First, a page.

It can get be a hindrance at times, can’t it? Unfortunately, you still need it. Believe it or not, you do need a little logic and rationality when you’re writing, and the scientific part of you keeps that in check. By the traditional myth of brain lateralization, this would be the left brain; reason and critical thinking, all the technical and scientific aspects of the writing process.

The Artist

You know when you’ve come to that exciting part, and a little voice is going, “Oh boy! oh boy! oh boy!” while you’re writing? Yup, this is that voice. And when you’re killing a character or letting them find true love at last, the artist is inside you, crying. This is the one that’s putting the scientist’s stores of knowledge to good use, hitting on unlikely combinations and putting them together like a jigsaw puzzle. This is the little genius in you, the one that flies into a frenzy and writes like mad when you finally break through that creative block. The artist is the one who appreciates the beauty in things.

Unlike the scientist, the artist isn’t taught. This part of you isn’t developed in the schoolroom, unless your mind is wandering from the lesson. Typically, this part is developed in the woods, or on a busy city street, or other places where you’re “alone,” that is, away from the distractions of your everyday life. The artist is an autodidact; it learns. Nobody can teach you to be an artist. Really, being an artist is something you’re born into. But I do believe that there’s an artist in all of us: it’s just developed sooner in some than others. If you can discover that part of yourself, open yourself to it, free the artist within and let them learn, let yourself dream, then you can learn any art you’re called to. Even if it’s not something traditionally viewed as an art—if you bring creativity into it, anthing can be an art.

How to Balance Them

If you’re up against writers’ block, a good way to get around it—and a good way, in general, to avoid it—is to stop thinking and start feeling; suppress the scientist, and let your artist free. Just write—let the scientist take over in revision.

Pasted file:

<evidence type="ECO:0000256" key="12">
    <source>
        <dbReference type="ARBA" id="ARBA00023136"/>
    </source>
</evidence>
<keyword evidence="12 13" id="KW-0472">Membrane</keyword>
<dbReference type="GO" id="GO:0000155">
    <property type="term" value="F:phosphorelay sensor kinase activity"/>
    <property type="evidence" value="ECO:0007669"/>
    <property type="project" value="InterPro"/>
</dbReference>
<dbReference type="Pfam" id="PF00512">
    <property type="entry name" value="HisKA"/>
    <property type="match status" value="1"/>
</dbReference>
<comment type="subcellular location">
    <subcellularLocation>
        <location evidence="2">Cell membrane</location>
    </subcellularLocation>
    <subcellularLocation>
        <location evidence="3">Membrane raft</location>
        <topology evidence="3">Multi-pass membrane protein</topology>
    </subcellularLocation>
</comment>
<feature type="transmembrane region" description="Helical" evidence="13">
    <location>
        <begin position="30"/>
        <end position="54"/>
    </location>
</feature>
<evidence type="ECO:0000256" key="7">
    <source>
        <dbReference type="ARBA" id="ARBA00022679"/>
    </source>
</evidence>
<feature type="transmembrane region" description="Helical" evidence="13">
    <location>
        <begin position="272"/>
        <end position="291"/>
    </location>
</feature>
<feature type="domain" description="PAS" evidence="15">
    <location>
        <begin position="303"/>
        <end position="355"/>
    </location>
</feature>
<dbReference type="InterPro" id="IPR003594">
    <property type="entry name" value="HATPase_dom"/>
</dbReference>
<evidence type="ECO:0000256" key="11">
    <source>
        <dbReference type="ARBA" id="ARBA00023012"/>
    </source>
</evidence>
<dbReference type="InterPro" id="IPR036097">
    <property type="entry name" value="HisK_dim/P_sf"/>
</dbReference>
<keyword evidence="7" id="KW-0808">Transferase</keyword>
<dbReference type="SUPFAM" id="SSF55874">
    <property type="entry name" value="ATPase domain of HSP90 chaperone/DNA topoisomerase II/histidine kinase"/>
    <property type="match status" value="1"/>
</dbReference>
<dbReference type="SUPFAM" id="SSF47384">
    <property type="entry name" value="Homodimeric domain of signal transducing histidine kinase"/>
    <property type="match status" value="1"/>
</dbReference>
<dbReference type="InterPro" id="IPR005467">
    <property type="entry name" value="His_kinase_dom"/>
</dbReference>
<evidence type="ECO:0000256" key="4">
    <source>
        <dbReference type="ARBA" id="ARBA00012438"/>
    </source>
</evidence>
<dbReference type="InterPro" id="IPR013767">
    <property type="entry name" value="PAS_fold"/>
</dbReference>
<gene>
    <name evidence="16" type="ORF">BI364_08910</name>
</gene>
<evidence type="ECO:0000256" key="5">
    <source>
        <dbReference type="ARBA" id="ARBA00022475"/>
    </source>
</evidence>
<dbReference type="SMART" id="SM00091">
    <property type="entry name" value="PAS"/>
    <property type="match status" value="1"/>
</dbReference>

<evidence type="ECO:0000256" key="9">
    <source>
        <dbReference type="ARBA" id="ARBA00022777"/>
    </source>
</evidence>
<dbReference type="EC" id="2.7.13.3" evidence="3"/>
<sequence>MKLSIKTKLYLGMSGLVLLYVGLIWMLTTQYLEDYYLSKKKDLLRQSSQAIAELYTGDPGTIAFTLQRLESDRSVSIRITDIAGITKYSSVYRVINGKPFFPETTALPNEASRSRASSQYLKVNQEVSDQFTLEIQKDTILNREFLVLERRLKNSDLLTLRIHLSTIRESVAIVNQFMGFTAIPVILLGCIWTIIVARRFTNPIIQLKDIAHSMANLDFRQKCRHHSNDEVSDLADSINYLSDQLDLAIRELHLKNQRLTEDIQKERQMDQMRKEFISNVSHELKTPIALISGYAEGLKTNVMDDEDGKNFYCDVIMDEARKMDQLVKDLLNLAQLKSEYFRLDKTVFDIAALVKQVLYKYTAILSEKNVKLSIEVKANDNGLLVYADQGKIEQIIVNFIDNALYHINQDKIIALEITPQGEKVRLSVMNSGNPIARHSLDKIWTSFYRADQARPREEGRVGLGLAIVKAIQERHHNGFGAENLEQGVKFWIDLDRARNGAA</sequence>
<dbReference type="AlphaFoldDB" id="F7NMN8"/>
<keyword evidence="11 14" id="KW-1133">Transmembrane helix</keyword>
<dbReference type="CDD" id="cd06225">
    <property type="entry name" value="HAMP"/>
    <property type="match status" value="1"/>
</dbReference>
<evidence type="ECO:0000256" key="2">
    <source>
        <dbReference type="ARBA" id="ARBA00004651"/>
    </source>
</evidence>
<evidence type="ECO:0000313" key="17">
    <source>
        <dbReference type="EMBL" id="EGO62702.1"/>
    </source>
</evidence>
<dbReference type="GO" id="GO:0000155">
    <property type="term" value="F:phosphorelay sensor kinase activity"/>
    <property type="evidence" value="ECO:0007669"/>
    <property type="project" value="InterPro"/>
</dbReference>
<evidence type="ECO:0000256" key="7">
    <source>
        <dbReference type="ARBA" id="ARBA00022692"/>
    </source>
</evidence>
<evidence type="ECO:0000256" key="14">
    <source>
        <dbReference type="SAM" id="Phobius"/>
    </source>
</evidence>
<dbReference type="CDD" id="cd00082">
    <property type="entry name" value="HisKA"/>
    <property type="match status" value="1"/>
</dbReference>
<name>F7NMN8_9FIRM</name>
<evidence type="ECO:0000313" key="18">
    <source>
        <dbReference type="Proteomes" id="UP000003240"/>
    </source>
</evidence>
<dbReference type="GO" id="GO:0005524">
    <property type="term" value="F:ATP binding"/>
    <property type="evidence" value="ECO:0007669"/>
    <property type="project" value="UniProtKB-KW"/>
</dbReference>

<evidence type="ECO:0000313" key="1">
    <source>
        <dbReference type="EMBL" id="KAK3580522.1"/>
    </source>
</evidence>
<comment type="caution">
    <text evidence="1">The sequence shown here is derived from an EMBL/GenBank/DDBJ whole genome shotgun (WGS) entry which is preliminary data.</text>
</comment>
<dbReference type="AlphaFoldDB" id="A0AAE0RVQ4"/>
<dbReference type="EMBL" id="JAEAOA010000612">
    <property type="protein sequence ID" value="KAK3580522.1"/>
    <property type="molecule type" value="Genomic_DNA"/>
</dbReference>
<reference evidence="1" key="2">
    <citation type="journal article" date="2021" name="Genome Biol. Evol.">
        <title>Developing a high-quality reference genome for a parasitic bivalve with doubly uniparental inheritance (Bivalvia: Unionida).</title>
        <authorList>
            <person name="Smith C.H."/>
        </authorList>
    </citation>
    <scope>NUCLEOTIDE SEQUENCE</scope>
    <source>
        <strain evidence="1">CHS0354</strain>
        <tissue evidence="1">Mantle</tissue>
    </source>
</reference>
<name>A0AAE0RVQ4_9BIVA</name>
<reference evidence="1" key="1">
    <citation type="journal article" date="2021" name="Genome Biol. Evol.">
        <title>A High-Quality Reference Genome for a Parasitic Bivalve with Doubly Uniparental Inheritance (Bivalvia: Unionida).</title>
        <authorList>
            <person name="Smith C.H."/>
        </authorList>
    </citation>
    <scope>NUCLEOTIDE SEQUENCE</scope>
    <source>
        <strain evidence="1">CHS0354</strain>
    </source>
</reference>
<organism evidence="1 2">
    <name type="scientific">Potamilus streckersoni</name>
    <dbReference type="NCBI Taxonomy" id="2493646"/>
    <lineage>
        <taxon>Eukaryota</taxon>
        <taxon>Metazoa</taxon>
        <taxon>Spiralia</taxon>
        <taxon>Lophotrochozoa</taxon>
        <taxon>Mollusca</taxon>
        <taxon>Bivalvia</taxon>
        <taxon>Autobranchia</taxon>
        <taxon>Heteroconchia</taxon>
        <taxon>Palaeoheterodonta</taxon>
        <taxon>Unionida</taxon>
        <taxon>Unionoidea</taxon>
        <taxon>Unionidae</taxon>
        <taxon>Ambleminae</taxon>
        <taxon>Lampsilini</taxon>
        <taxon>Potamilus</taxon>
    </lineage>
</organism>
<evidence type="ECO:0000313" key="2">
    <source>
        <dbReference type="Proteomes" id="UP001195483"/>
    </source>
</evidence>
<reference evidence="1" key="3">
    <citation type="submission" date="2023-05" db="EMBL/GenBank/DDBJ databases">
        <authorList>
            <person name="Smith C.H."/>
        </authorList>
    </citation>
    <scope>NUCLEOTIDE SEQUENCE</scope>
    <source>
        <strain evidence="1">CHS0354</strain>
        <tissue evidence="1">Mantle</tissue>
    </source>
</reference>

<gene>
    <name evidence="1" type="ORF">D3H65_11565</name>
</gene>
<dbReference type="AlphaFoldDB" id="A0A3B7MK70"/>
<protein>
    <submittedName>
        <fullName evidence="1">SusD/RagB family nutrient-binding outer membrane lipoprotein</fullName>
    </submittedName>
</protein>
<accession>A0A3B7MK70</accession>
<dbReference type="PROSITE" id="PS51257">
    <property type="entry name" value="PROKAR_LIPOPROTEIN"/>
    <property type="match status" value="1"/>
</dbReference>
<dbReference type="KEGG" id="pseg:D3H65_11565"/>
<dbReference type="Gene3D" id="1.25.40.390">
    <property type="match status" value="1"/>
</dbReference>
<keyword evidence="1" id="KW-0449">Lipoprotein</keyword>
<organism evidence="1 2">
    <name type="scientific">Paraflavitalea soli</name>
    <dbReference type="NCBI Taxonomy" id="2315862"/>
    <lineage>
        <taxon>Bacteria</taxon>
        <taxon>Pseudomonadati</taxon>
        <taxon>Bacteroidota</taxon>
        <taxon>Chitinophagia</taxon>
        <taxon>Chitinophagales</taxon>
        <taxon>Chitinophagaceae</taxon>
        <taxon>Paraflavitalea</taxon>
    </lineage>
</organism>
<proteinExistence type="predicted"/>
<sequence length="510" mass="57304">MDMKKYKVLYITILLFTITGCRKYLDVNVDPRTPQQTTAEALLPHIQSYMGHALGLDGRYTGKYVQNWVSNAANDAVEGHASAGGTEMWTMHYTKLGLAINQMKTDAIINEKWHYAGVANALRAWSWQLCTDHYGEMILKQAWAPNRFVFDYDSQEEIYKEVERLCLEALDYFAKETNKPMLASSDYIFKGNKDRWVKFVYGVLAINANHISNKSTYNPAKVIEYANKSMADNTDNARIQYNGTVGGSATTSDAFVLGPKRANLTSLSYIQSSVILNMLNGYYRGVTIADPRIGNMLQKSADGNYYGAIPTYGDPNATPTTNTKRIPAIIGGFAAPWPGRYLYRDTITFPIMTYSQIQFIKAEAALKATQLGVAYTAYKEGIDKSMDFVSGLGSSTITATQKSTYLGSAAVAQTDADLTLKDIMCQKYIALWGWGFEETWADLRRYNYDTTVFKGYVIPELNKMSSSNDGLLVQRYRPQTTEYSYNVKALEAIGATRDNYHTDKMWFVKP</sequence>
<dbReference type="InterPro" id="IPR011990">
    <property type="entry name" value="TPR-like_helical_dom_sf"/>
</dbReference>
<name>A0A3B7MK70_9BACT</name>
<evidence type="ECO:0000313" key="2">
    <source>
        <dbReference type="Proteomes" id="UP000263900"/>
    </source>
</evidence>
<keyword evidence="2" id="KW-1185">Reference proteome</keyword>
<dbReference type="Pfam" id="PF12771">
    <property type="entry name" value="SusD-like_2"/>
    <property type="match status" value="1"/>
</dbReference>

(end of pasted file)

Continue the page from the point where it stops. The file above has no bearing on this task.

At least, that’s what people say.

Me, I don’t believe in it. Sure, it works, but that’s not a solution—it’s avoiding the problem. It’s the easy way out, and for a lot of people, that’s great. So yeah, if you want the easy way out of it, there you go. More power to you. Off with you, go write something.

But you want to know the secret? I do have one up my sleeve here. I’ve already said that writing is both an art and a science; well, I can reduce it to just one word. Writing is a discipline.

That’s right. Being a writer is like being a Jedi. Or, you know, a master of the martial arts. You have to be in touch with the techniques; but also with the spirit of the thing. But above all else, writing is about balance. Letting the two sides take turns at dominance isn’t balance. Balance isn’t fifty-fifty, it’s hundred-hundred. Give free reign to both sides, give them both power and control, and let them work together. This can only be achieved through practice, determination, and discipline.

You’re just a writer. I am too, and I may not be a master, but I believe this: To become a master of my art, I have to become something higher than human, something that transcends the everyday. I have to become an artist, a free-thinker; I have to dare to look at the world in ways no one else will, ways they’ll tell me aren’t there. Sometimes, I have to look like a lunatic. But inside, I have to be a monk: I have to find a way to work with both my mind and heart.

What do you think? Am I a genius, a philosopher, an artist—or a lunatic?

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Categories: Writing Passion | Tags: , , , , , , | Leave a comment

The Secret to Beating Writer’s Block for Good

When I was writing my last novel, I met with an obstacle I hadn’t encountered with any of my previous books. It was a feeling of insufficiency that left me too petrified to write.

This is a serious problem that most writers will understand. Sometimes, maybe most of the time, what we call “writer’s block” is essentially just the fear of failure dressed up until we can’t recognize it away.

Photo Credit: horizontal.integration via Compfight cc (altered)

Photo Credit: horizontal.integration via Compfight cc (altered)

Of course, that’s something I’d dealt with before, it wasn’t entirely new–but it had never been as bad as it was then. In this case, the difference was that this novel in particular dealt with a lot of personal emotions, and a lot of story and heart was based on the spiritual experiences of a person I care very much about. I felt like that was a lot to live up to, and I began to be afraid I couldn’t pull it off.

Every writer deals with inspirational blocks like this, usually emotional. Oftentimes they’re a feeling of insufficiency, a fear of failure. Some resolve this problem by allowing themselves to write as badly as they need to. As long as they’re writing, right? And then they can make it all better in revision. Some people say this releases them and lets them write more freely. But I disagree with the whole idea for a lot of reasons.